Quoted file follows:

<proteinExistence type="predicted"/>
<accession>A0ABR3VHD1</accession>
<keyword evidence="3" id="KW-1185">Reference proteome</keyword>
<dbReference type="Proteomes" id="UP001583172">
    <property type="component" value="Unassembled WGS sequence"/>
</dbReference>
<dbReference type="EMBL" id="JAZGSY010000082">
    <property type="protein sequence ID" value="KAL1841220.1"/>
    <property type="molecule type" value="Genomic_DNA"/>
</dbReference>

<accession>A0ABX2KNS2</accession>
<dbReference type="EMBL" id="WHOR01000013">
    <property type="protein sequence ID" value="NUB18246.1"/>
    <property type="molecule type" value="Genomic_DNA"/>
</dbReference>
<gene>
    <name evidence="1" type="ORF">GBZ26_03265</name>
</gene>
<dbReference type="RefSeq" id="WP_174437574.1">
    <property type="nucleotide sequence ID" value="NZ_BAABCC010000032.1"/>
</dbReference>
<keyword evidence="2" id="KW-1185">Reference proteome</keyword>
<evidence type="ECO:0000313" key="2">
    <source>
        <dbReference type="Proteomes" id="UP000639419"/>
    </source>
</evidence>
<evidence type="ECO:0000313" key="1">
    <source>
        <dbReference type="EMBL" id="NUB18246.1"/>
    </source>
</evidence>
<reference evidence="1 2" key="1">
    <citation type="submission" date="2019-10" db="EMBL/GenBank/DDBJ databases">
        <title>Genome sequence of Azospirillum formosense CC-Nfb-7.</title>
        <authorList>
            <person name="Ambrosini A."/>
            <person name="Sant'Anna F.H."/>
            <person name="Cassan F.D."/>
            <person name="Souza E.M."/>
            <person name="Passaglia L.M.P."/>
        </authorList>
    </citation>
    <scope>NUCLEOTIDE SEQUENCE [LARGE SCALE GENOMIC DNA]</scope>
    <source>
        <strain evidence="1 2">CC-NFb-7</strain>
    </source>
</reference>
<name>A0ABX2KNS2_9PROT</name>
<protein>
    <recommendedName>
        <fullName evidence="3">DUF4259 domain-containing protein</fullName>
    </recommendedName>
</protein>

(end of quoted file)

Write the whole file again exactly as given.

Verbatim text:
<proteinExistence type="predicted"/>
<accession>A0ABR3VHD1</accession>
<keyword evidence="3" id="KW-1185">Reference proteome</keyword>
<dbReference type="Proteomes" id="UP001583172">
    <property type="component" value="Unassembled WGS sequence"/>
</dbReference>
<dbReference type="EMBL" id="JAZGSY010000082">
    <property type="protein sequence ID" value="KAL1841220.1"/>
    <property type="molecule type" value="Genomic_DNA"/>
</dbReference>

<accession>A0ABX2KNS2</accession>
<dbReference type="EMBL" id="WHOR01000013">
    <property type="protein sequence ID" value="NUB18246.1"/>
    <property type="molecule type" value="Genomic_DNA"/>
</dbReference>
<gene>
    <name evidence="1" type="ORF">GBZ26_03265</name>
</gene>
<dbReference type="RefSeq" id="WP_174437574.1">
    <property type="nucleotide sequence ID" value="NZ_BAABCC010000032.1"/>
</dbReference>
<keyword evidence="2" id="KW-1185">Reference proteome</keyword>
<evidence type="ECO:0000313" key="2">
    <source>
        <dbReference type="Proteomes" id="UP000639419"/>
    </source>
</evidence>
<evidence type="ECO:0000313" key="1">
    <source>
        <dbReference type="EMBL" id="NUB18246.1"/>
    </source>
</evidence>
<reference evidence="1 2" key="1">
    <citation type="submission" date="2019-10" db="EMBL/GenBank/DDBJ databases">
        <title>Genome sequence of Azospirillum formosense CC-Nfb-7.</title>
        <authorList>
            <person name="Ambrosini A."/>
            <person name="Sant'Anna F.H."/>
            <person name="Cassan F.D."/>
            <person name="Souza E.M."/>
            <person name="Passaglia L.M.P."/>
        </authorList>
    </citation>
    <scope>NUCLEOTIDE SEQUENCE [LARGE SCALE GENOMIC DNA]</scope>
    <source>
        <strain evidence="1 2">CC-NFb-7</strain>
    </source>
</reference>
<name>A0ABX2KNS2_9PROT</name>
<protein>
    <recommendedName>
        <fullName evidence="3">DUF4259 domain-containing protein</fullName>
    </recommendedName>
</protein>